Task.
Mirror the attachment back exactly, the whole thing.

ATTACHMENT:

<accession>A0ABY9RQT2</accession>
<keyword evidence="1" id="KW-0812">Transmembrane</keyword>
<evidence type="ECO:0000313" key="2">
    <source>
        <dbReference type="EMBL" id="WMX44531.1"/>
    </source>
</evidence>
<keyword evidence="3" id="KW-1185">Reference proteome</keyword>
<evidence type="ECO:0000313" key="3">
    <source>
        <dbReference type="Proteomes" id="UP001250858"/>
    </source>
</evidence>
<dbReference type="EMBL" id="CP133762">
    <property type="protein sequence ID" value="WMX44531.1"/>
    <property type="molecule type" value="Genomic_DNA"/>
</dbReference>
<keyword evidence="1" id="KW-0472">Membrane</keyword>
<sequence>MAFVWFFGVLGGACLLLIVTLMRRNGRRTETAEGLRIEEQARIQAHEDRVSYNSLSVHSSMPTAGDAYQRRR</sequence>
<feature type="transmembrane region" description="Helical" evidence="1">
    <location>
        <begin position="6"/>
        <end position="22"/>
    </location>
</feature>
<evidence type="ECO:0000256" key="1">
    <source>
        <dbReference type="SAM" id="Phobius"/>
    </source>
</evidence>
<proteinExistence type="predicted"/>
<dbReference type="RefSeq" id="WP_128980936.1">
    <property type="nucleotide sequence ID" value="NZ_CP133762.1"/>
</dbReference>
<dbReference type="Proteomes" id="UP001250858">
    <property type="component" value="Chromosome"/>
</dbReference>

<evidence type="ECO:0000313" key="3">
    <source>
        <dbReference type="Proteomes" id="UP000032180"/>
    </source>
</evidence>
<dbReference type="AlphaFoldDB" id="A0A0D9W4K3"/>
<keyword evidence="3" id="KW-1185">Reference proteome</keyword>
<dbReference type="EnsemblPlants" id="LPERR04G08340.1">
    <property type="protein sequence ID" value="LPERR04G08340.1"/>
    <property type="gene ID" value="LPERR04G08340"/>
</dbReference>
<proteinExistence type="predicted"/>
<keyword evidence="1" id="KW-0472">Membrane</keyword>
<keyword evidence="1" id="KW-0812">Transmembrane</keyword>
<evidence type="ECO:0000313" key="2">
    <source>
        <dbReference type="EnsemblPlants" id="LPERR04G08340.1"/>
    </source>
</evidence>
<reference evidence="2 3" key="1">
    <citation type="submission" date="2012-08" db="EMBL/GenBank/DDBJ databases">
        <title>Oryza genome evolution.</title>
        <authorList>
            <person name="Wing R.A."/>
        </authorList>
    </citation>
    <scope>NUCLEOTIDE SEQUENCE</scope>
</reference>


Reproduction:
<accession>A0ABY9RQT2</accession>
<keyword evidence="1" id="KW-0812">Transmembrane</keyword>
<evidence type="ECO:0000313" key="2">
    <source>
        <dbReference type="EMBL" id="WMX44531.1"/>
    </source>
</evidence>
<keyword evidence="3" id="KW-1185">Reference proteome</keyword>
<evidence type="ECO:0000313" key="3">
    <source>
        <dbReference type="Proteomes" id="UP001250858"/>
    </source>
</evidence>
<dbReference type="EMBL" id="CP133762">
    <property type="protein sequence ID" value="WMX44531.1"/>
    <property type="molecule type" value="Genomic_DNA"/>
</dbReference>
<keyword evidence="1" id="KW-0472">Membrane</keyword>
<sequence>MAFVWFFGVLGGACLLLIVTLMRRNGRRTETAEGLRIEEQARIQAHEDRVSYNSLSVHSSMPTAGDAYQRRR</sequence>
<feature type="transmembrane region" description="Helical" evidence="1">
    <location>
        <begin position="6"/>
        <end position="22"/>
    </location>
</feature>
<evidence type="ECO:0000256" key="1">
    <source>
        <dbReference type="SAM" id="Phobius"/>
    </source>
</evidence>
<proteinExistence type="predicted"/>
<dbReference type="RefSeq" id="WP_128980936.1">
    <property type="nucleotide sequence ID" value="NZ_CP133762.1"/>
</dbReference>
<dbReference type="Proteomes" id="UP001250858">
    <property type="component" value="Chromosome"/>
</dbReference>

<evidence type="ECO:0000313" key="3">
    <source>
        <dbReference type="Proteomes" id="UP000032180"/>
    </source>
</evidence>
<dbReference type="AlphaFoldDB" id="A0A0D9W4K3"/>
<keyword evidence="3" id="KW-1185">Reference proteome</keyword>
<dbReference type="EnsemblPlants" id="LPERR04G08340.1">
    <property type="protein sequence ID" value="LPERR04G08340.1"/>
    <property type="gene ID" value="LPERR04G08340"/>
</dbReference>
<proteinExistence type="predicted"/>
<keyword evidence="1" id="KW-0472">Membrane</keyword>
<keyword evidence="1" id="KW-0812">Transmembrane</keyword>
<evidence type="ECO:0000313" key="2">
    <source>
        <dbReference type="EnsemblPlants" id="LPERR04G08340.1"/>
    </source>
</evidence>
<reference evidence="2 3" key="1">
    <citation type="submission" date="2012-08" db="EMBL/GenBank/DDBJ databases">
        <title>Oryza genome evolution.</title>
        <authorList>
            <person name="Wing R.A."/>
        </authorList>
    </citation>
    <scope>NUCLEOTIDE SEQUENCE</scope>
</reference>